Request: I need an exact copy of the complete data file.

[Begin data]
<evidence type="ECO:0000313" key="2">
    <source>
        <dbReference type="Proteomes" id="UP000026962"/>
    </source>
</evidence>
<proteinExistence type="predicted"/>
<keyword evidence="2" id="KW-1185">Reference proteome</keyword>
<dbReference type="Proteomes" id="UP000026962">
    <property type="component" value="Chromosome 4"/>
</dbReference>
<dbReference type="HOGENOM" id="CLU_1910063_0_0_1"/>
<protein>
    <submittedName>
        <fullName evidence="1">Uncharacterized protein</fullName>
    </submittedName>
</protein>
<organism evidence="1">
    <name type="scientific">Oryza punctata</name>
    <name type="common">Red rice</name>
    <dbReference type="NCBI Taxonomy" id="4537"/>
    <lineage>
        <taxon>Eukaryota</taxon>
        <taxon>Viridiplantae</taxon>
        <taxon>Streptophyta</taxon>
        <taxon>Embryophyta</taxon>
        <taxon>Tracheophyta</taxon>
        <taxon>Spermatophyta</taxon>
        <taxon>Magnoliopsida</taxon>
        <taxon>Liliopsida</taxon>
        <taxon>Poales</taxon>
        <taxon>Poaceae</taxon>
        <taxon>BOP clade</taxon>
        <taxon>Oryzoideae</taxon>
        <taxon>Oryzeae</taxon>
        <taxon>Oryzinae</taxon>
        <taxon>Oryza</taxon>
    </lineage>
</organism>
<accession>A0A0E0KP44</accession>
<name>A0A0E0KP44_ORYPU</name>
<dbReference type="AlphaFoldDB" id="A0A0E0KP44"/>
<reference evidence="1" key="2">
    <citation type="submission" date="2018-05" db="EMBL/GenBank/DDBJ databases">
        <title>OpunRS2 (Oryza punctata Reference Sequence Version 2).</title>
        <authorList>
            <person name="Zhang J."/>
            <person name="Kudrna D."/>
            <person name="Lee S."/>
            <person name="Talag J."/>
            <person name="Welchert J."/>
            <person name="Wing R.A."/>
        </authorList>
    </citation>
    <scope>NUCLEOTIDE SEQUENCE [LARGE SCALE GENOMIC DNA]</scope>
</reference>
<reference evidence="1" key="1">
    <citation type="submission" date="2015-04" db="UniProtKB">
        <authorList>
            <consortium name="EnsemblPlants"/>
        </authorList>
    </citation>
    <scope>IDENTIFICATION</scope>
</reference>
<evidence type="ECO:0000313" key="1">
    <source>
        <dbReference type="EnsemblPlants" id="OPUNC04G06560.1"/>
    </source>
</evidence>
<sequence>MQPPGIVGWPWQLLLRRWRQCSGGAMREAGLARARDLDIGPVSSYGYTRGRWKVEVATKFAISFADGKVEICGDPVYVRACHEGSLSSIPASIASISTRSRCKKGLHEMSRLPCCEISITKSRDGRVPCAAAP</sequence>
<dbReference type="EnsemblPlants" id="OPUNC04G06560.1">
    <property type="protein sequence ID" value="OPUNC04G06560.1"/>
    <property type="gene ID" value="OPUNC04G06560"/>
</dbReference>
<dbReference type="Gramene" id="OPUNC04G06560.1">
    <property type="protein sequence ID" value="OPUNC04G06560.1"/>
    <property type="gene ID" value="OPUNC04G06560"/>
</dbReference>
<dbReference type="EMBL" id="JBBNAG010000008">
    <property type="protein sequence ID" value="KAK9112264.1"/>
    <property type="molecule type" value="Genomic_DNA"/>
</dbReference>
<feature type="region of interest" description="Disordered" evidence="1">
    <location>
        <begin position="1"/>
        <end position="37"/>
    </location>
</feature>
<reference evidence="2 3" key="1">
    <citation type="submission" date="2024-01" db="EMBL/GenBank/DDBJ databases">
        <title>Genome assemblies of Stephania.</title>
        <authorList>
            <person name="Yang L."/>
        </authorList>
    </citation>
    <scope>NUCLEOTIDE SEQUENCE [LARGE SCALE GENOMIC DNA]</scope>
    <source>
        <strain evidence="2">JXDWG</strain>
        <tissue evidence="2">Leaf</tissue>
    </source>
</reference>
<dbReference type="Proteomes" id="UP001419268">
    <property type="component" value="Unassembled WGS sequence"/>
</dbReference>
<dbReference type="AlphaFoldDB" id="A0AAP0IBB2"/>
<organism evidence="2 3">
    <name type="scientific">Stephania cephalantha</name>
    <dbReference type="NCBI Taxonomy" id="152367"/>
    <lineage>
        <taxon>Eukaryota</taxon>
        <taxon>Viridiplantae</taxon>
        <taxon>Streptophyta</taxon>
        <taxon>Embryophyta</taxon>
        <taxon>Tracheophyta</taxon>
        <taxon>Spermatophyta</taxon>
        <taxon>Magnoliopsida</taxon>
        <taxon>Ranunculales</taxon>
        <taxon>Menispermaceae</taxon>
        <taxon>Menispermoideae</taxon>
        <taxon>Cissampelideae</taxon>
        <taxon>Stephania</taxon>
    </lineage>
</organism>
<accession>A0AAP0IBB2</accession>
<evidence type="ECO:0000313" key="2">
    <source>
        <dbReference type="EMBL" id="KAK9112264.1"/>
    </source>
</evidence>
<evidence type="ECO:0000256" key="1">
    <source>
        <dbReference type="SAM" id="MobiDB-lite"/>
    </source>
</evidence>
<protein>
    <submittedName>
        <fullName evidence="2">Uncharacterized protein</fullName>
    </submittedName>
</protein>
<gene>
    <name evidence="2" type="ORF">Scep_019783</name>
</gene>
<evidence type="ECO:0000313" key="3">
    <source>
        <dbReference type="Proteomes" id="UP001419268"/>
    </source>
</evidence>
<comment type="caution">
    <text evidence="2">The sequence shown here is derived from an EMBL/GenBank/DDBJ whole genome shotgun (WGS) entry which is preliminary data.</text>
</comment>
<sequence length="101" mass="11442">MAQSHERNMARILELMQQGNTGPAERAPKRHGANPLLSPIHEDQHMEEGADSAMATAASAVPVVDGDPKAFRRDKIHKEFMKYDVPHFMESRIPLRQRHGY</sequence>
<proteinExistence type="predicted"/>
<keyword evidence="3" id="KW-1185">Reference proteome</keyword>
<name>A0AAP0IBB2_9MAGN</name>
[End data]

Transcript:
<evidence type="ECO:0000313" key="2">
    <source>
        <dbReference type="Proteomes" id="UP000026962"/>
    </source>
</evidence>
<proteinExistence type="predicted"/>
<keyword evidence="2" id="KW-1185">Reference proteome</keyword>
<dbReference type="Proteomes" id="UP000026962">
    <property type="component" value="Chromosome 4"/>
</dbReference>
<dbReference type="HOGENOM" id="CLU_1910063_0_0_1"/>
<protein>
    <submittedName>
        <fullName evidence="1">Uncharacterized protein</fullName>
    </submittedName>
</protein>
<organism evidence="1">
    <name type="scientific">Oryza punctata</name>
    <name type="common">Red rice</name>
    <dbReference type="NCBI Taxonomy" id="4537"/>
    <lineage>
        <taxon>Eukaryota</taxon>
        <taxon>Viridiplantae</taxon>
        <taxon>Streptophyta</taxon>
        <taxon>Embryophyta</taxon>
        <taxon>Tracheophyta</taxon>
        <taxon>Spermatophyta</taxon>
        <taxon>Magnoliopsida</taxon>
        <taxon>Liliopsida</taxon>
        <taxon>Poales</taxon>
        <taxon>Poaceae</taxon>
        <taxon>BOP clade</taxon>
        <taxon>Oryzoideae</taxon>
        <taxon>Oryzeae</taxon>
        <taxon>Oryzinae</taxon>
        <taxon>Oryza</taxon>
    </lineage>
</organism>
<accession>A0A0E0KP44</accession>
<name>A0A0E0KP44_ORYPU</name>
<dbReference type="AlphaFoldDB" id="A0A0E0KP44"/>
<reference evidence="1" key="2">
    <citation type="submission" date="2018-05" db="EMBL/GenBank/DDBJ databases">
        <title>OpunRS2 (Oryza punctata Reference Sequence Version 2).</title>
        <authorList>
            <person name="Zhang J."/>
            <person name="Kudrna D."/>
            <person name="Lee S."/>
            <person name="Talag J."/>
            <person name="Welchert J."/>
            <person name="Wing R.A."/>
        </authorList>
    </citation>
    <scope>NUCLEOTIDE SEQUENCE [LARGE SCALE GENOMIC DNA]</scope>
</reference>
<reference evidence="1" key="1">
    <citation type="submission" date="2015-04" db="UniProtKB">
        <authorList>
            <consortium name="EnsemblPlants"/>
        </authorList>
    </citation>
    <scope>IDENTIFICATION</scope>
</reference>
<evidence type="ECO:0000313" key="1">
    <source>
        <dbReference type="EnsemblPlants" id="OPUNC04G06560.1"/>
    </source>
</evidence>
<sequence>MQPPGIVGWPWQLLLRRWRQCSGGAMREAGLARARDLDIGPVSSYGYTRGRWKVEVATKFAISFADGKVEICGDPVYVRACHEGSLSSIPASIASISTRSRCKKGLHEMSRLPCCEISITKSRDGRVPCAAAP</sequence>
<dbReference type="EnsemblPlants" id="OPUNC04G06560.1">
    <property type="protein sequence ID" value="OPUNC04G06560.1"/>
    <property type="gene ID" value="OPUNC04G06560"/>
</dbReference>
<dbReference type="Gramene" id="OPUNC04G06560.1">
    <property type="protein sequence ID" value="OPUNC04G06560.1"/>
    <property type="gene ID" value="OPUNC04G06560"/>
</dbReference>
<dbReference type="EMBL" id="JBBNAG010000008">
    <property type="protein sequence ID" value="KAK9112264.1"/>
    <property type="molecule type" value="Genomic_DNA"/>
</dbReference>
<feature type="region of interest" description="Disordered" evidence="1">
    <location>
        <begin position="1"/>
        <end position="37"/>
    </location>
</feature>
<reference evidence="2 3" key="1">
    <citation type="submission" date="2024-01" db="EMBL/GenBank/DDBJ databases">
        <title>Genome assemblies of Stephania.</title>
        <authorList>
            <person name="Yang L."/>
        </authorList>
    </citation>
    <scope>NUCLEOTIDE SEQUENCE [LARGE SCALE GENOMIC DNA]</scope>
    <source>
        <strain evidence="2">JXDWG</strain>
        <tissue evidence="2">Leaf</tissue>
    </source>
</reference>
<dbReference type="Proteomes" id="UP001419268">
    <property type="component" value="Unassembled WGS sequence"/>
</dbReference>
<dbReference type="AlphaFoldDB" id="A0AAP0IBB2"/>
<organism evidence="2 3">
    <name type="scientific">Stephania cephalantha</name>
    <dbReference type="NCBI Taxonomy" id="152367"/>
    <lineage>
        <taxon>Eukaryota</taxon>
        <taxon>Viridiplantae</taxon>
        <taxon>Streptophyta</taxon>
        <taxon>Embryophyta</taxon>
        <taxon>Tracheophyta</taxon>
        <taxon>Spermatophyta</taxon>
        <taxon>Magnoliopsida</taxon>
        <taxon>Ranunculales</taxon>
        <taxon>Menispermaceae</taxon>
        <taxon>Menispermoideae</taxon>
        <taxon>Cissampelideae</taxon>
        <taxon>Stephania</taxon>
    </lineage>
</organism>
<accession>A0AAP0IBB2</accession>
<evidence type="ECO:0000313" key="2">
    <source>
        <dbReference type="EMBL" id="KAK9112264.1"/>
    </source>
</evidence>
<evidence type="ECO:0000256" key="1">
    <source>
        <dbReference type="SAM" id="MobiDB-lite"/>
    </source>
</evidence>
<protein>
    <submittedName>
        <fullName evidence="2">Uncharacterized protein</fullName>
    </submittedName>
</protein>
<gene>
    <name evidence="2" type="ORF">Scep_019783</name>
</gene>
<evidence type="ECO:0000313" key="3">
    <source>
        <dbReference type="Proteomes" id="UP001419268"/>
    </source>
</evidence>
<comment type="caution">
    <text evidence="2">The sequence shown here is derived from an EMBL/GenBank/DDBJ whole genome shotgun (WGS) entry which is preliminary data.</text>
</comment>
<sequence length="101" mass="11442">MAQSHERNMARILELMQQGNTGPAERAPKRHGANPLLSPIHEDQHMEEGADSAMATAASAVPVVDGDPKAFRRDKIHKEFMKYDVPHFMESRIPLRQRHGY</sequence>
<proteinExistence type="predicted"/>
<keyword evidence="3" id="KW-1185">Reference proteome</keyword>
<name>A0AAP0IBB2_9MAGN</name>